Increase your output: written production

I believe that most language students have, at some point, fallen into the trap of overdoing the input at the expense of the output. The input being what you can absorb about the language either by studying, listening or reading and the output, what you produce yourself in the written or the oral form. I wouldn’t go as far as to say that the input is simple but it certainly represents much less of a challenge than the output, which is an intellectually harder process. Have you realised the extent of the language that you can understand, recognise, be familiar with but have never actually used? 

The moment a new word comes out of your mouth (or your fingertips if you’re typing), the moment you own it. It becomes part of your active vocabulary. A moment of bliss, like that a collector may feel when adding a new element to the existing collection.

Exposure is key. It gives you the space to be able to expand your output.

Needless to say, living in a non-native English-speaking country limits your possibilities but let’s not use that as an excuse to neglect our productive skills. So, what to do? First and foremost, take the reins and be proactive. Yes, but how? Traditionally, the way to go is to sign up for lessons, which is definitely a good move but it doesn’t take you as far as you need to go, does it? What you do elsewhere and how often you do it, is what makes all the difference. Consider attending classes as a map and yourself as the pilot who may use the map but sometimes just folds it and follows their instinct. Consider what you are into, what motivates you and takes steps in that direction.

 

Here are some ideas, see which one/s works for you or alternatively, create your own.

WRITTEN PRODUCTION

1.      Make a penfriend (or more) and make a point of writing to them often. There are numerous language exchange forums online, here is the one I have tested myself: https://www.mylanguageexchange.com/. This, in turn, may open the doors for future language exchange trips if you hit if off with the person you are writing to.

2.      Keep a diary. You don’t need to commit to writing long entries if you are tight for time. A simple paragraph will do. Or a line, for that matter. Anything is better than nothing. Ideas of what you can include, range from an anecdote of the day, a thought, a description or a reference to an interesting conversation you’ve had, to entries of a more personal nature, talking about feelings, hopes, you name it.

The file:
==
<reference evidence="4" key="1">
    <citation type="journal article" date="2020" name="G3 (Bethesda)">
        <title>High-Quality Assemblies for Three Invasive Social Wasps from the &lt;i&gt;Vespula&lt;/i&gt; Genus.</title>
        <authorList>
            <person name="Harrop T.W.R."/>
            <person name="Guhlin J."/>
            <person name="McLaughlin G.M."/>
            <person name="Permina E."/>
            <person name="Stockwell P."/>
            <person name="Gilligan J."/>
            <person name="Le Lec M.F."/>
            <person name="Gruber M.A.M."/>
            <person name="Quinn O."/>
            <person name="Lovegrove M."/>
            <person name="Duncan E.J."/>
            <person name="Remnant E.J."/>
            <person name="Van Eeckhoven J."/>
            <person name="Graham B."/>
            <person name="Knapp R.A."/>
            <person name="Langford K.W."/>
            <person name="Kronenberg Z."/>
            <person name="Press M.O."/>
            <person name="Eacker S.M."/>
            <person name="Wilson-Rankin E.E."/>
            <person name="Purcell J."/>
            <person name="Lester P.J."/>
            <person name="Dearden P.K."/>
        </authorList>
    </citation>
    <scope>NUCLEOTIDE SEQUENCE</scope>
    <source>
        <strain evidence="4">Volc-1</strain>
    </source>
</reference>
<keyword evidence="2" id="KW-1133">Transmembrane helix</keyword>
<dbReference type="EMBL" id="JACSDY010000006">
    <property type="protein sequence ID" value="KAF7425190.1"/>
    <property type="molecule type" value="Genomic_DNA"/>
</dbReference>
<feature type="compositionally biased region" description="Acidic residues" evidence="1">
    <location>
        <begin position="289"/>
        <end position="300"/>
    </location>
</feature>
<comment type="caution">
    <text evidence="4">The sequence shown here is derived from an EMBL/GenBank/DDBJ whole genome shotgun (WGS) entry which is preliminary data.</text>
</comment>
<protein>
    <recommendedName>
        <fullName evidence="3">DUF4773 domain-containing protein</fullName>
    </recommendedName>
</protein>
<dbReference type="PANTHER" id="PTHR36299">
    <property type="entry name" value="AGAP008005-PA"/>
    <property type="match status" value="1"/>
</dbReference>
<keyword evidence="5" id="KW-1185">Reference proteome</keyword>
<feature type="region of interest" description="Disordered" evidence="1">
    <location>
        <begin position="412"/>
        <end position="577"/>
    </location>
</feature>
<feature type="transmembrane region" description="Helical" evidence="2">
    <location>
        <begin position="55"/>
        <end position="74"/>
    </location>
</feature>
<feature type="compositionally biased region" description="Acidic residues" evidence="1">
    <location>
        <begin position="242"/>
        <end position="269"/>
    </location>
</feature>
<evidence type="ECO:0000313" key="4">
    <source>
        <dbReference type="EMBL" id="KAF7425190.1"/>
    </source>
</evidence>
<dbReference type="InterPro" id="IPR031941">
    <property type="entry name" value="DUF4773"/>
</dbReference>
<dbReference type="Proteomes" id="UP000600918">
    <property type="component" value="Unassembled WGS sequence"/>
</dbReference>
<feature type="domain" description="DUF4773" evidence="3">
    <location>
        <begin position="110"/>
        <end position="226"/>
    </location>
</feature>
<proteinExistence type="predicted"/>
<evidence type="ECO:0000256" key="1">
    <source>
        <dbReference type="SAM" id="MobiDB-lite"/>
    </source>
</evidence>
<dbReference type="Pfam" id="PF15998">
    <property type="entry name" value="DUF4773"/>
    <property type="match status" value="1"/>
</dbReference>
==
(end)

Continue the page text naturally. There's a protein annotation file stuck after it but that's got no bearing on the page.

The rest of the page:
3.      A variation of the previous point is a news diary. Here you can record your account of some news on that day and maybe some analysis, too. For example:

o  Listen + jot down key language

o  Memorise those notes and set them aside. Write a summary of the news item following the 5Ws formula. What, who, why, when, where. https://www.eduplace.com/graphicorganizer/pdf/5Ws.pdf

o  Add a personal comment.

4.      Be interactive on the Internet. If you can make a positive contribution to somebody’s work, send them a message. Don’t be afraid to make grammar mistakes, just do it as well as you are able to and it will surely be appreciated and also make you feel accomplished. Win-win!

5.      Use English as a tool for daily notes. For example, to schedule your appointments, to write reminders to yourself, to do-lists, shopping lists… the list goes on.

6.      And remember, don’t try them all at once. Pick and choose what feels more practical, realistic and effective to implement in your life.

 Additionally, if you have any ideas on how to boost writing production that work for you, please, share them by sending me an e-mail. I will tag them on my list and mention your name. 

Photo taken by: Hannah Olinger

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